4-H youth are likely familiar with this concept. Their fine work in animal husbandry was recently on display at the 4-H Youth Livestock Competition during the Annual Hernando County Fair which featured rabbit, poultry, swine and steer competitions.
The ‘Cloverbuds Competition’ for children ages 5 – 7, is neither judged or scored, but aims to introduce the concept of recognition for animal husbandry, awarding participation ribbons only.
For the older children, the competition process is rigorous and thorough. Scores are based on a number of standards. In the rabbit and poultry competitions, standards are set by the The American Rabbit Breeders Association (ARBA) and the American Poultry Association (APA).
“It has to do with size, weight, length of ears, color, body type, head size, and so much more. The animals are given ribbons based not only on these standards but the general care, condition, and grooming of the animal. Once the ribbons are declared by the judge, s/he chooses class winners (classes are by age and gender) and then from those, a grand and a reserve grand for the show. These are the animals that are the closest to the ideal standards, are well presented in condition and grooming, and show the most promise for continuing the characteristics of the breed,” explained Nancy A. Moores, 4-H Youth Development Agent III.
Questions are asked of each competitor relating to health of the animal, determining gender and if it’s fit to breed. Based on their answers, points are awarded.
Steer are judged on body condition and finish. Moores explained, “This is a market animal going directly to slaughter and will be a food product in someone’s home. Therefore, the judge is making sure it is “finished out” and ready for consumption. While we do not have the ability to see inside, the judge uses his hands to feel for things such as the rib area (rib eye) and such. They are very experienced in the skills of judging an animal while still on the hoof.” In the showmanship category, judges look for how well the competitor handles the steer, maintaining the correct posture to show off the animal’s assets.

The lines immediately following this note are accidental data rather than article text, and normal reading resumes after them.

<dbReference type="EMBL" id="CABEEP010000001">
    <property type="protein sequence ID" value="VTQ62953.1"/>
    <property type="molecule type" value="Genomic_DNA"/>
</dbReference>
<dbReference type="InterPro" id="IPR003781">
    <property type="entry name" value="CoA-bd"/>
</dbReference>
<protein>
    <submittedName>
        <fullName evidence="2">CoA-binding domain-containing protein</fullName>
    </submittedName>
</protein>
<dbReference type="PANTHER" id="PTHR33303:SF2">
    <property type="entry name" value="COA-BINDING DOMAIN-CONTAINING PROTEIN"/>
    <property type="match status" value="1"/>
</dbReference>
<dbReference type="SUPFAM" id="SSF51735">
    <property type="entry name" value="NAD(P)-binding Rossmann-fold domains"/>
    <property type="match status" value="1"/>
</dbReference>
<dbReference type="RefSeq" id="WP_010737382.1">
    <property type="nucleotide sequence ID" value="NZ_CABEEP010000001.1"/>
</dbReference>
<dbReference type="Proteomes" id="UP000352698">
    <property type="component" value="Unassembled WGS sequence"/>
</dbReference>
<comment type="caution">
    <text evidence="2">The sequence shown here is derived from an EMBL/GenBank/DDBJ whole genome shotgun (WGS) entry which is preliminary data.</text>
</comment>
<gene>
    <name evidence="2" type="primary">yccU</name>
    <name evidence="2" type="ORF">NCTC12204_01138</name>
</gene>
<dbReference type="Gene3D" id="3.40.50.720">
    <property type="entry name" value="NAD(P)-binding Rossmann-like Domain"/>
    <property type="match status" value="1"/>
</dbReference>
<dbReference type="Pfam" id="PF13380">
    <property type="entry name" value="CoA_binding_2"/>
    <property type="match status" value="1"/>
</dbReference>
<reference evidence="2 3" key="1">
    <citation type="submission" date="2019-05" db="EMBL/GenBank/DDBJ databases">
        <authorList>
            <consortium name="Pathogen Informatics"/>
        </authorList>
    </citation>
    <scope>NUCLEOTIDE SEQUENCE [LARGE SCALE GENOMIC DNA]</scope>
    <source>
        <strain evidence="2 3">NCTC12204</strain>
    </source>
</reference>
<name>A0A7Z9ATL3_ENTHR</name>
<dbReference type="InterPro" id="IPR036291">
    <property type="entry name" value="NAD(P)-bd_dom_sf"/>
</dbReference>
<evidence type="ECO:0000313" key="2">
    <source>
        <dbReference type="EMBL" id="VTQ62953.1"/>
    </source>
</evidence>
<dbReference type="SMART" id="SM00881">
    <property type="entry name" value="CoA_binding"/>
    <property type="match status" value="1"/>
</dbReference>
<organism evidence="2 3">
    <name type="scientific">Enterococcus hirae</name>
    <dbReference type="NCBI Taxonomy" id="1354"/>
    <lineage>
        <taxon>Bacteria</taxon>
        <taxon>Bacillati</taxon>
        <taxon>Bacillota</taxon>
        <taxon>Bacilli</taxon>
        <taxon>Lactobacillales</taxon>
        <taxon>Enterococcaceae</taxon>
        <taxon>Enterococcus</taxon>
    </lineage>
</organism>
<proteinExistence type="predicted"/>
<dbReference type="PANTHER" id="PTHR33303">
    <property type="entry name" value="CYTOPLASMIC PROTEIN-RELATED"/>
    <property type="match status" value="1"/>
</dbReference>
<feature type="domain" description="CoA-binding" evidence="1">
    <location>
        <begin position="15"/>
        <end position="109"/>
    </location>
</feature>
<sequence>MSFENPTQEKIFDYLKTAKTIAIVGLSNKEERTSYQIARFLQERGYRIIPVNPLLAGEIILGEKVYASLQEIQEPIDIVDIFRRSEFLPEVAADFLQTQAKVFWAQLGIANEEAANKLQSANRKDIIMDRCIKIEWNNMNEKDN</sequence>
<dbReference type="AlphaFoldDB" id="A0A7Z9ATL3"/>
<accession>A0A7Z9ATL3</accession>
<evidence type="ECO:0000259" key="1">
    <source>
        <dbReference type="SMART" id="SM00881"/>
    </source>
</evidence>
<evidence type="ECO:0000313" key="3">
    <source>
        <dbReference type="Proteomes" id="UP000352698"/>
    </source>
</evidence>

While Moores says it’s much more difficult to show swine, they are judged similar to steer. For both steer and swine, questions are asked in relation to the meat industry, cuts of meat and values of certain cuts.
Judges expect competitors to show their swine in a specified manner. Moores explains that it’s, “about keeping the animal moving, the head up and out of the dirt to show off the length of loin, shoulder and butt, as well as the framing of the animal. You are supposed to keep it moving in front of the judge but far enough away that s/he can see the entire pig in one view. Never put yourself between the pig and the judge and use your equipment to settle the animal and keep it moving but never strike the animal hard.”
As you can see, there are lot of concepts and techniques for these kids to master in order to successfully raise livestock and compete in youth livestock shows. Resources are available for guidance at http://florida4h.org under ‘Animal Sciences.’ There are a variety of projects listed to teach children about raising animals for the agricultural industry. You can also contact our Hernando County 4-H Youth Development Agent Nancy Moores at (352) 754-4433 ext 2. With summertime just around the corner, this could be a great way to keep your child engaged and learning while not in school.